Ux

Alternate notation

Goal: find i{1, 2, …, n} such that xi=1

Classically:(n)queries are necessary

Quantum mechanically:O(n1/2) queries are sufficient

[G ’96]


Quantum communication complexity

xy

y

x

x

y

i

i

0

0

0

0

b

b

Bob

Alice

Bob

1 2 3 4 5 6 . . . n

x=

0 1 1 0 1 0 … 0

Alice

y=

1 0 0 1 1 0 … 1

Bob

xy=

0 0 0 0 1 0 … 0

Communication per xy-query:2(logn+ 3) = O(log n)


Appointment scheduling epilogue

Bit communication:

Qubit communication:

Cost:θ(n)

Bit communication & prior entanglement:

Qubit communication & prior entanglement:

Cost:θ(n1/2)

Cost:θ(n1/2)

Appointment scheduling: epilogue

Cost:O(n1/2log(n))

Cost:θ(n1/2)

[R ’02] [AA ’03]


Restricted version of equality

Restricted version of equality

Precondition (i.e. promise): either x = y or (x,y) =n/2

Hamming distance

Classically, (n) bits communication are still necessary for an exact solution

Quantum mechanically, O(log n) qubits communication are sufficient for an exact solution

(It’s a distributed variant of the Deutsch-Jozsa problem

… a “constant” vs. “balanced” distinguishing problem)

[BCW ’98]


Classical lower bound skipped

Classical lower bound (*skipped)

Theorem: If S {0,1}n has the property that, for all x, x′S, their intersection size is notn/4 then S < 1.99n

Let some protocol solve restricted equality with k bits comm.

● 2k conversations of length k

● approximately2n/n input pairs (x, x), where Δ(x)=n/2

Therefore, 2n/2kn input pairs (x, x) that yield same conv. C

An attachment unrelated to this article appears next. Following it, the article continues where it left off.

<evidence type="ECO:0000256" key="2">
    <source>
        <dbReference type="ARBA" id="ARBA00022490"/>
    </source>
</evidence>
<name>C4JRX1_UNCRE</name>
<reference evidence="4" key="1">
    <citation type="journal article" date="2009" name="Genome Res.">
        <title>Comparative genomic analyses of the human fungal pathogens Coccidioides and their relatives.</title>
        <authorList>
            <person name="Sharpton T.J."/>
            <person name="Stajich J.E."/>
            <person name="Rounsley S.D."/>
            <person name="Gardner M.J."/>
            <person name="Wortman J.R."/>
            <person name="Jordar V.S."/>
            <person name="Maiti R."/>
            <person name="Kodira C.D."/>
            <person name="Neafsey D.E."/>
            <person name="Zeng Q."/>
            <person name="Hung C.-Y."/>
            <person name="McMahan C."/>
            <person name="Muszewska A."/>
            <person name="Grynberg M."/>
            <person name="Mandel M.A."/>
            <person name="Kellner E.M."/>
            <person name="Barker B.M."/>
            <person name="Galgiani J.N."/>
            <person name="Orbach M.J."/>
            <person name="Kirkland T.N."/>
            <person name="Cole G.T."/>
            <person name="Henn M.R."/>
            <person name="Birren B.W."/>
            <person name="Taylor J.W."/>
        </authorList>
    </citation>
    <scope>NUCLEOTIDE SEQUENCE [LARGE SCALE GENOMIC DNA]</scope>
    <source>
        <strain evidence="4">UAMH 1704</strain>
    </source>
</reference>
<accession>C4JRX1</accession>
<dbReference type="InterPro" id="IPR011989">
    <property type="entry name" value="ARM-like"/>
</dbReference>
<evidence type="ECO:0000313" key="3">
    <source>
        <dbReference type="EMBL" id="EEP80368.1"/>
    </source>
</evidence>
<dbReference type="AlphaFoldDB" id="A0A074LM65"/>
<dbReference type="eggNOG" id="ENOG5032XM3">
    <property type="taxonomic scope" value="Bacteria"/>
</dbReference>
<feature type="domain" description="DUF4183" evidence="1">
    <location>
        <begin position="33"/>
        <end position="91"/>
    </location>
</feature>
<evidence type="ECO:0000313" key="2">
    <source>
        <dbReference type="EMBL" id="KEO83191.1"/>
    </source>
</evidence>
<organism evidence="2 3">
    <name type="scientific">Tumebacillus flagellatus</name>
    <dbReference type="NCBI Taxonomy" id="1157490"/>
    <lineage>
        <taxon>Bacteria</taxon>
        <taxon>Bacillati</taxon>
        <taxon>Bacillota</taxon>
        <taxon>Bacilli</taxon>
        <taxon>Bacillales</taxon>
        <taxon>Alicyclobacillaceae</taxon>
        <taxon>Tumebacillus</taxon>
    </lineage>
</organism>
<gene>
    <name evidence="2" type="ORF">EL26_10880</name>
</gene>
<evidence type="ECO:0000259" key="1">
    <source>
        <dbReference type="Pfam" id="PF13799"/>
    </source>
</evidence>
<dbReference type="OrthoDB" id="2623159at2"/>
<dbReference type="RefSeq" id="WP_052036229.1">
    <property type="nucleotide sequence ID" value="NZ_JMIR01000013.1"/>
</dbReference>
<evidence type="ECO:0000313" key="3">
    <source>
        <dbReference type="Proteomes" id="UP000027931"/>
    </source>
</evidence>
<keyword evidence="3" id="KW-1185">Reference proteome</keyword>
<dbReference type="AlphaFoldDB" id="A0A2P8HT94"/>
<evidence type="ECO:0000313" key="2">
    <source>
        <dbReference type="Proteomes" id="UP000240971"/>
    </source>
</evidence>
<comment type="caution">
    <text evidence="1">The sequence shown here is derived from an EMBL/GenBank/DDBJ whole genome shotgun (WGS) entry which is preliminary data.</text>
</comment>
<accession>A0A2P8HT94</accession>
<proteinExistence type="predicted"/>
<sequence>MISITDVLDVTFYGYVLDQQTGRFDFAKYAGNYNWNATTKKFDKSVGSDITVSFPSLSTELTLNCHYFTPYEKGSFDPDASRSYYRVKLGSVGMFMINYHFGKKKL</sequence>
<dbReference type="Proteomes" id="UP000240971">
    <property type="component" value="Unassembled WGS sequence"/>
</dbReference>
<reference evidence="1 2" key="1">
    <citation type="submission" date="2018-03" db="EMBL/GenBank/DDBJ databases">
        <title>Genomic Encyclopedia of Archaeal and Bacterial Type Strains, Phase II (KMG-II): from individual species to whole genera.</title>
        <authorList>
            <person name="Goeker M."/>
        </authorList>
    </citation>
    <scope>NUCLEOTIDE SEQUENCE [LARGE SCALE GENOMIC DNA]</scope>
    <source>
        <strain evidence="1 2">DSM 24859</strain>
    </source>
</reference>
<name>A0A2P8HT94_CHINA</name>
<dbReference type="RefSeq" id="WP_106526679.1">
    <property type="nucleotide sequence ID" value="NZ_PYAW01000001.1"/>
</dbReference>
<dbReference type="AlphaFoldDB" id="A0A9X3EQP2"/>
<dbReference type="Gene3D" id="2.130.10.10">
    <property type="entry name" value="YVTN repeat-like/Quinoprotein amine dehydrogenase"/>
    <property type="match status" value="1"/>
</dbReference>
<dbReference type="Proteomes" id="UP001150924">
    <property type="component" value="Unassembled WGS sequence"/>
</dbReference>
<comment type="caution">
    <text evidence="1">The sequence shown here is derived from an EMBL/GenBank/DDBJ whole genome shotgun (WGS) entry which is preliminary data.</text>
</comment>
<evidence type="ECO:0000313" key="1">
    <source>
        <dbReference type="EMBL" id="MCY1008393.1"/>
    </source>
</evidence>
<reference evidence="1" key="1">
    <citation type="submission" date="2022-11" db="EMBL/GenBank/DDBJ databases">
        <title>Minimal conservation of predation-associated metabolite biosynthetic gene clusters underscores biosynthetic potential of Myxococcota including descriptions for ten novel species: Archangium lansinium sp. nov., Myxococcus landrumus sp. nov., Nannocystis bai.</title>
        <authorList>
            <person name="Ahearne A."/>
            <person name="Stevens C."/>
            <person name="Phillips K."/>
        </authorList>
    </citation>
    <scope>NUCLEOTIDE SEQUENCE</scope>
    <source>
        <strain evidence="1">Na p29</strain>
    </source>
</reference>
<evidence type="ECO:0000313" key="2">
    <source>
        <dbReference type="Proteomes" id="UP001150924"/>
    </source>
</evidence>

Define S= {x : Δ(x)=n/2 and (x, x) yields conv. C }

For any x, x′S, input pair (x, x′)also yields conversation C

Therefore, Δ(x, x′)n/2,implying intersection size is notn/4

Theorem implies 2n/2kn<1.99n , so k> 0.007n

[Frankl and Rödl, 1987]


Quantum protocol

For each x {0,1}n, define

Quantum protocol

  • Protocol:

  • Alice sends x to Bob (log(n) qubits)

  • Bob measures state in a basis that includes y

Correctness of protocol:

If x = y then Bob’s result is definitely y

If (x,y) =n/2 then xy=0, so result is definitely noty

Question: How much communication if error prob. ¼ is ok?

Answer: just 2 bits are sufficient!


Exponential quantum vs classical separation in bounded error models

Exponential quantum vs. classical separation in bounded-error models

: a log(n)-qubit state (described classically)

M: two-outcome measurement

U: unitary operation on log(n) qubits

Output: result of applying M to U

O(log n) quantum vs. (n1/4 /log n) classical communication

[R ’99]


Quantum communication complexity

3. Quantum speed-up is not always possible


Inner product

Inner product

IP(x,y)=x1y1+x2y2+ +xnyn mod 2

Classically, (n) bits of communication are required, even for bounded-error protocols

Quantum protocols also require (n) communication

[KY ’95] [CNDT ’98] [NS ’02]


Recall deutsch s problem

Recall Deutsch’s problem

Let f:{0,1}  {0,1} be of the form f(x) =a1x+a0mod 2

Given: black box for f

Goal: determine a1

(a1 = 0 implies “constant”; a1 =1 implies “balanced”)

Classically, 2 queries are necessary

Quantum mechanically, 1 query is sufficient


Bernstein vazirani problem multidimensional deutsch problem

a1

0

x1

x1

H

H

f

a2

0

x2

x2

H

H

H

H

xn

0

an

xn

H

H

1

1

b

b  f(x1, x2, …, xn)

H

H

Bernstein-Vazirani problem(multidimensional Deutsch problem)

Let f(x1, x2, …, xn) =a1x1+a2x2+ +anxn +a0mod 2

Given:

Goal: determine a1, a2,…, an

Classically, n+1 queries are necessary

Quantum mechanically, 1 query is sufficient


Lower bound for inner product

Lower bound for inner product

x1

x2

xn

y1

y2

yn

z

Alice and Bob’s IP protocol

Alice and Bob’s IP protocol inverted

x1

x2

xn

y1

y2

yn

zIP(x,y)

IP(x,y) = x1y1 +x2y2 + +xnyn mod 2

Proof: